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Why a recount request was made for the SLO County District 4 Supervisor race

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The San Luis Obispo County Clerk Recorder says they don’t have an estimated timeline or cost for the recount at this time.
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Posted at 6:33 PM, Jul 13, 2022
and last updated 2022-07-13 22:32:33-04

Despite the recent election certification, there is a request for a recount in the District 4 Supervisor race in San Luis Obispo County.

In a letter to the San Luis Obispo County Clerk-Recorder time-stamped on July 12, 2022, Darcia Stebbens made a request for a recount and ballot inspection “on behalf of Lynn Compton not necessarily at the request of.”

“We have concerned citizens that are interested in making sure that the count is correct and that the results are correct,” Stebbens said.

The San Luis Obispo County Clerk-Recorder certified the election results on July 7, 2022.

The rule is that any recount requests must be made within five days. The petition sent in by Stebbens made the cut.

“We've been observing the process over the last several months, and there are some vulnerabilities, especially with the vote-by-mail process, and we wanted to make sure that we have voters that are voting, that are legitimate voters, one vote, one time,” explained Stebbens when asked why she submitted the recount request.

Stebbens asked for a manual recount and the opportunity to examine relevant material which includes provisional ballot envelopes, language translation files and surveillance video recordings specifically for the race between Jimmy Paulding and incumbent District 4 Supervisor Lynn Compton.

District 4 encompasses Nipomo, Arroyo Grande, Huasna, Edna Valley, Santa Margarita Lake, and the Carrizo Plain. Stebbens lives in Paso Robles.

“This is one of the closest races in the county,” Stebbens said. “The supervisors are supervisors for the entire county. We've had a conservative majority, and we are concerned that this race — we want it to be correct and if it’s correct, it’s correct.”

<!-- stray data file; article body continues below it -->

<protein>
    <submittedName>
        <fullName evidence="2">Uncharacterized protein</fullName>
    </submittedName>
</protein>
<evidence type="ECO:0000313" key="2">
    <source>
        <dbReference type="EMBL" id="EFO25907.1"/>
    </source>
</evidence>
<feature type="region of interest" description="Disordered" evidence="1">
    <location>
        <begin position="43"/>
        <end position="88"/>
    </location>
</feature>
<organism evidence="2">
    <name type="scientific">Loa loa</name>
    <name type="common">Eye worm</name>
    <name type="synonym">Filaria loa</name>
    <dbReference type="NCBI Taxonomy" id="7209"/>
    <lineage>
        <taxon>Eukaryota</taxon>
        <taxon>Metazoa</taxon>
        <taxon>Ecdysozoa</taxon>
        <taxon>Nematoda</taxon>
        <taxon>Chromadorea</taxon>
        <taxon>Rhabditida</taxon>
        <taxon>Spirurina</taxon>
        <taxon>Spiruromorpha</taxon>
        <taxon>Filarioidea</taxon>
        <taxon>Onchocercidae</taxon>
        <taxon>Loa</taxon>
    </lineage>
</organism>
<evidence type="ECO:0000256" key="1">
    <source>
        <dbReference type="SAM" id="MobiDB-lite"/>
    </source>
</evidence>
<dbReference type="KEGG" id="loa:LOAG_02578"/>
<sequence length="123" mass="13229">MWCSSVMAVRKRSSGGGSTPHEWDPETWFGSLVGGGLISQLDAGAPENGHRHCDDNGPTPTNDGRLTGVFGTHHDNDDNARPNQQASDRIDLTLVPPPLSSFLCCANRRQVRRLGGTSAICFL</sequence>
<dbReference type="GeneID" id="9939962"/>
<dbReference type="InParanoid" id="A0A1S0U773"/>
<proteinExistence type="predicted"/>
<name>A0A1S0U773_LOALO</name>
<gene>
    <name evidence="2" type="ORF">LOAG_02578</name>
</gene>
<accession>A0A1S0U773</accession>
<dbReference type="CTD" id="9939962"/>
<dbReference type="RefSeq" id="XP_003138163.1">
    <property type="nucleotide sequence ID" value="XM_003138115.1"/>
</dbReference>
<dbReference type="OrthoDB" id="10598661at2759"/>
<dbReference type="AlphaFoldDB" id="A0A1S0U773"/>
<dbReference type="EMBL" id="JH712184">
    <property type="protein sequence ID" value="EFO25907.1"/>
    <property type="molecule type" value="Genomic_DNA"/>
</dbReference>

In this Primary Election, Paulding won by 639 votes. It was not as close as in 2018 when there was a 60-vote difference and Paulding lost.

“To have a recount in this case where you have 600 or so votes is pretty extraordinary,” explained Cal Poly Political Science Professor Michael Latner. “Typically, when you do have a recount and you have a very close election, the number of ballots that actually get changed between the initial count and a recount is typically in the 10s and 20s.”

In a statement, Jimmy Paulding said in part, “A recount changing the outcome of a race with a 600-plus vote margin is unprecedented. Therefore this recount is an unnecessary and upsetting waste of county resources, but they are acting within their rights to request one. I’m certain our victory will be reconfirmed once this process is complete.”

Lynn Compton told KSBY over the phone, “I’m not behind it. I’m not requesting a recount. I’m not expecting a big change. I’m not paying for it. It’s not my campaign paying for it. […] It’s not at my request or my direction.”

The SLO County Clerk-Recorder’s Office said in a statement that “the recount shall be conducted under the supervision of the elections official by special recount boards consisting of four voters of the county appointed by the elections official.”

“The requesting party has to finance the recount and they lose those funds if the recount does not change the outcome of the election and in this case, it is highly unlikely it would change the outcome,” Professor Latner said.

Stebbens confirmed Lynn Compton is not paying for this request.

“This is a grassroots, this would need to come from other concerned citizens, so we are not sure, we haven’t been given the information as to the budget and how long or when it will start,” explained Stebbens when asked about the financial expenses the recount will bring.

Even if there is no significant change in the results, Professor Latner believes having this recount could help gain voters’ trust.

“We will get a full recount, we will be able to see the results and hopefully that will lend some legitimacy to the work that the clerk-recorder and her staff have been doing all along,” Latner added.

The SLO County Clerk-Recorder’s Office said the recount will start no more than seven days following the receipt of the request. However, they have not shared an estimated timeline or cost for the recount at this time.

To view the election results, click here.